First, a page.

Alegeri locale 2012
The 2012 Romanian Local Elections: A Short Story from a Small
Cantemir” Christian University ]
Almost all academics focus on major cities when
it comes to analyze the local elections. The
electoral process taking place in small villages of
Romania does not capture the interest of the
mainstream media. Therefore I intend to bring
forward some interesting aspects of the local
elections taking place in a small township close to
Bucharest – Dragomiresti Vale. I shall analyze the
communication strategies of both candidates running
for the Mayor’s office in Dragomiresti-Vale. My
intention is to prove that negative messages are no
guarantee for winning the elections especially if
they are not skillfully disseminated.
Keywords: local elections; communication
strategy; negative electoral campaign; political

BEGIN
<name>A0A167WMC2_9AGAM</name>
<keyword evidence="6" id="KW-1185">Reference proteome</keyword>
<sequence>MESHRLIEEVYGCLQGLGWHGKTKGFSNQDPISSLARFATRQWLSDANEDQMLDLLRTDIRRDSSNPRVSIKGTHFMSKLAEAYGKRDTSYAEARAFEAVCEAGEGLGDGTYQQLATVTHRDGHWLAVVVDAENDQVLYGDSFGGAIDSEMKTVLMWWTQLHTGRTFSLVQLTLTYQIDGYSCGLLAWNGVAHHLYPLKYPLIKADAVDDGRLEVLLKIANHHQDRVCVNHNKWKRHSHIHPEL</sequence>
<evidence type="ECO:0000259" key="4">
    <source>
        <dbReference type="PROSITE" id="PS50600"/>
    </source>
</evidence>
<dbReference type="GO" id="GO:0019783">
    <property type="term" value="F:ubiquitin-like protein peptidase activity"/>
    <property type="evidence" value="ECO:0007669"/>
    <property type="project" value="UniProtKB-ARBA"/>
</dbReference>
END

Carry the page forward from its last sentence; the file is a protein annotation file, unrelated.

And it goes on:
Although1 an important part of Romanian population lives in the rural area, the only time villages appear on TV or the central printed press is when something extraordinary happens: violent confrontations, electoral tourism or fraud accusations. The elections taking place in the big cities are a very fruitful object of investigation but I consider it is equally important to analyze the local elections taking place in the rural environment of our country. In the first section of my article I shall focus on the theoretical hypothesis coming from political psychology stating that people are more likely to favor a negative campaign. The psychological experiment of Bizer and Pety2 offer the general framework for the discussion of the electoral behavior. In the second section of my paper I shall analyze the communication strategy of the two opponent candidates running for the Mayor’s office in Dragomiresti-Vale. As we shall see, the winning candidate based his campaign on positive messages while his opponent focused only on violent and negative electoral messages. If we are to take for granted the fact that all people are more likely to remember and stick to the negative messages the result of the 2012 local elections in Dragomiresti-Vale is rather puzzling. It is my intention to prove that there are other important elements in the communication strategy that can help a politician win the electoral race. The content of the messages, the media vehicles used to disseminate those messages, the proper knowledge of the psychological traits of the potential voters, and last but not least, the money that could make possible such a campaign play an equally important role in winning the elections.